Amongst languages like Arabic, Chinese is one of the most difficult to learn. While most people will be discouraged to learn Chinese, some students have proven to be fluent in Chinese within a few months, despite the language’s difficulty. How do they do it? The answer is both passion and practice. Others have invested more time in understanding the Chinese linguistic features and grammar structures in their quest to gain fluency in the language. This article covers some of the essential linguistic features you should know while learning the chinese language.
Chinese Parts Of Speech
Chinese words are either nouns, verbs, pronouns, conjunctions, or adjectives. Most Chinese words comprise of nouns, which make up the subject and object of a sentence, and they are written the same way for both singular and plural forms. Verbs in Chinese are easy to understand and use as they retain meaning no matter where they appear in sentences. Additionally, Chinese does not pay much attention to the agreement of nouns, verbs and adjectives in a sentence. You will also learn many conjunctions in the Chinese language, which are essential in joining two thoughts to make one sentence.
Traditional Versus Modern Chinese
Traditional Chinese dates back to thousands of years ago and its characters are more complex than the modern ones. Mandarin courses in Singapore and other countries now use the modern system of Chinese writing which has simplified traditional characters and reduced the number of strokes, making it easier for learning. Therefore, do not be surprised if you are reading a history book and the characters seem different and complicated compared to the ones you learned in class.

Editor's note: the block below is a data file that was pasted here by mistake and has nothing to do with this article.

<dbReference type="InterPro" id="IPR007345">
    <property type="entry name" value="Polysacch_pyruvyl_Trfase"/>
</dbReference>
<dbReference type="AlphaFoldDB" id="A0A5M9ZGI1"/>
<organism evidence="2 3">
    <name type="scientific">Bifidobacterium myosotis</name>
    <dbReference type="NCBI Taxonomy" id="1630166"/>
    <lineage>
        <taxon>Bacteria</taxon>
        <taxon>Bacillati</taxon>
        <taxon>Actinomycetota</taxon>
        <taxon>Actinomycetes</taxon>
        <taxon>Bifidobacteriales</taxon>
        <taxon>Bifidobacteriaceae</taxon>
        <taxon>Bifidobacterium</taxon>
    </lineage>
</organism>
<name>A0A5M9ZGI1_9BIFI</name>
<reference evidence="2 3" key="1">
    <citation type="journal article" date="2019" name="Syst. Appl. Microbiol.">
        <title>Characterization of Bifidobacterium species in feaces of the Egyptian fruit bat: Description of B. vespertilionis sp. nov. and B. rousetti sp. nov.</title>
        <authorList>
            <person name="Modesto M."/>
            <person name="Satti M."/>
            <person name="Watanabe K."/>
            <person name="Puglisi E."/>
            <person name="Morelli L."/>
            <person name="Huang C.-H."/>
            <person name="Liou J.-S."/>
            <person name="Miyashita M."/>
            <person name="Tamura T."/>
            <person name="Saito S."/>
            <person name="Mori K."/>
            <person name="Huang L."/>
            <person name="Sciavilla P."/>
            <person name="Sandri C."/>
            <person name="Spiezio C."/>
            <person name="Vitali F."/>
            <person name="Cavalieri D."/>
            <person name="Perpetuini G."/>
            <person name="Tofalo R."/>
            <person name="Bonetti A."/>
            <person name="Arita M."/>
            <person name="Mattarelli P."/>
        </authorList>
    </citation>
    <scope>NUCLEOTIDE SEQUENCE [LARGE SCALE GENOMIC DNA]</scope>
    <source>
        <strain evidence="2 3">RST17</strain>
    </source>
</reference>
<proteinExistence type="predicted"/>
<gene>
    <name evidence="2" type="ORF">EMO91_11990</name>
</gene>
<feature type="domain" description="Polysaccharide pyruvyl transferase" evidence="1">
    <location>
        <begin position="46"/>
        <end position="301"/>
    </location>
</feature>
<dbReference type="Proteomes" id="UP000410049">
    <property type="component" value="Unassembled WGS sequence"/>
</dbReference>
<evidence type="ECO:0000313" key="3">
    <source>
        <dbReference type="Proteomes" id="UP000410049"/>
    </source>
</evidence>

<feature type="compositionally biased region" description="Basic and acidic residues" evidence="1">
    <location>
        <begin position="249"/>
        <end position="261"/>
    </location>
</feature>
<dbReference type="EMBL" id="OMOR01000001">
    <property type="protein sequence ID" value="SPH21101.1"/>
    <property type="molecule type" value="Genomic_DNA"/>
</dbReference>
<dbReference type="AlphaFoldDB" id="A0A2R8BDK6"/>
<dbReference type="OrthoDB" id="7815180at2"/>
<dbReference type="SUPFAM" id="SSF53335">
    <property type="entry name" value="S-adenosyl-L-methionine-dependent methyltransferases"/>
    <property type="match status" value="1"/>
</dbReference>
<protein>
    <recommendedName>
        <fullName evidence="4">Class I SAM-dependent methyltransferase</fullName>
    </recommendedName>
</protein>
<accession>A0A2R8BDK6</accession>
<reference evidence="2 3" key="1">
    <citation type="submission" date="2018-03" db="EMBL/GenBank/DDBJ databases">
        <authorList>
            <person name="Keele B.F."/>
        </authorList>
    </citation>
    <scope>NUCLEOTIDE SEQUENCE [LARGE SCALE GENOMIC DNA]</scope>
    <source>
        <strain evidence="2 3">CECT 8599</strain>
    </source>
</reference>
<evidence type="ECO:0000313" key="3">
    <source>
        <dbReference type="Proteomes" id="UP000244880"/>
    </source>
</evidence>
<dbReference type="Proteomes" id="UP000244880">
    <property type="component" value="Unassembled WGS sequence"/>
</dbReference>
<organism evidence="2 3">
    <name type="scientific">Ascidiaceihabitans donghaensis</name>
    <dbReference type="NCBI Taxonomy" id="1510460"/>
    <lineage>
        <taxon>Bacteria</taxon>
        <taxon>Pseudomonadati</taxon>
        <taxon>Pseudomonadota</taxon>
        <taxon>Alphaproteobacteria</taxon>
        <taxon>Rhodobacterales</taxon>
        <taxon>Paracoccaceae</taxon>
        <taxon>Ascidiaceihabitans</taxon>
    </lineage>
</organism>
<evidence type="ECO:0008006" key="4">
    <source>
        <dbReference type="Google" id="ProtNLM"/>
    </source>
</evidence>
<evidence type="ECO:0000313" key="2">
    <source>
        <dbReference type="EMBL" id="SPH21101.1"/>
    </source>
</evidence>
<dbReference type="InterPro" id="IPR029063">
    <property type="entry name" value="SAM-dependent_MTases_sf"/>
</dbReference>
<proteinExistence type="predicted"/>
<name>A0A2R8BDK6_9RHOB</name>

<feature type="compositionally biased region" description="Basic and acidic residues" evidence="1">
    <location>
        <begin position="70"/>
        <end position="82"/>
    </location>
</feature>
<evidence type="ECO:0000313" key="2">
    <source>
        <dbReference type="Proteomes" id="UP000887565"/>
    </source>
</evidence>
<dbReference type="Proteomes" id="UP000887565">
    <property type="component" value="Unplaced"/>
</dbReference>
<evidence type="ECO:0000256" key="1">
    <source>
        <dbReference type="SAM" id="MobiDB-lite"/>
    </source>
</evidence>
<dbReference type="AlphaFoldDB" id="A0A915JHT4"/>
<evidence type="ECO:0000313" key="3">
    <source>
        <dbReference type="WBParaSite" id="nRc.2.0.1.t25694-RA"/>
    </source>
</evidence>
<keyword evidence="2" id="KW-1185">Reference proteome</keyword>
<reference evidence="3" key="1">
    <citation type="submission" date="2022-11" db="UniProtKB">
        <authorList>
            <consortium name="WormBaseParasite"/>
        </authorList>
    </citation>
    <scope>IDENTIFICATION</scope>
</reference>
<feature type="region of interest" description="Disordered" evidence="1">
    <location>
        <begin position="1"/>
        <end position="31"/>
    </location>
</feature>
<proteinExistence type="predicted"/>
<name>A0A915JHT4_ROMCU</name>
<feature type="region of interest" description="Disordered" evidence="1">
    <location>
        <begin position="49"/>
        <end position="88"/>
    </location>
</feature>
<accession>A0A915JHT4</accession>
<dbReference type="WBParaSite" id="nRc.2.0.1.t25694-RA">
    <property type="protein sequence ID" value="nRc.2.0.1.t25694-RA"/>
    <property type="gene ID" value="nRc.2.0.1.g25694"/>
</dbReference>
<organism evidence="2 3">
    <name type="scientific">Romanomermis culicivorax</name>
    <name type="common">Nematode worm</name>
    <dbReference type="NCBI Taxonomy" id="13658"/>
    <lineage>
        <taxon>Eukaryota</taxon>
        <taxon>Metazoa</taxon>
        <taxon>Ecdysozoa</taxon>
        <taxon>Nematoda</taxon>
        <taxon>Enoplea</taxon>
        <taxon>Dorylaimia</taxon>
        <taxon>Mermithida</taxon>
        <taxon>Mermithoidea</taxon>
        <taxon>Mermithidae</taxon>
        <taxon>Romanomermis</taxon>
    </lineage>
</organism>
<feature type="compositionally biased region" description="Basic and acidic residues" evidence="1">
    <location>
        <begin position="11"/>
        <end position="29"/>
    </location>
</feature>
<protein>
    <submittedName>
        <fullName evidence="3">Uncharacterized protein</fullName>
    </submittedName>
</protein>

Each Chinese syllable represents a single character. The Chinese language uses different character combinations (mostly two or more characters) to create words. Therefore, Chinese words are polysyllabic unlike the common belief of the language being monosyllabic.
Chinese nouns remain the same in both singular and plural forms. However, the language uses measure words to describe the number of objects within in a statement. For example, they use ‘three banana’ or ‘ten goat’ instead of adding ‘s’ at the end of the nouns to show plurality. Similarly, they will add time words at the end of a sentence to indicate the exact moment a certain activity took place. For example, ‘I go to clinic yesterday’ is a grammatically correct statement in Chinese.
Although Chinese has a different set of grammar rules, it shares some similarities to that of English such as the subject-verb-noun order within a sentence.
The rules of the Chinese language may seem complicated at first, but practice will help ground you. Some Chinese language rules such as the Subject, Verb, Object word order is similar to the English one. Therefore, you will not have a problem constructing Chinese sentences. While learning the basics of grammar can be challenging at first, it is possible to overcome and master it.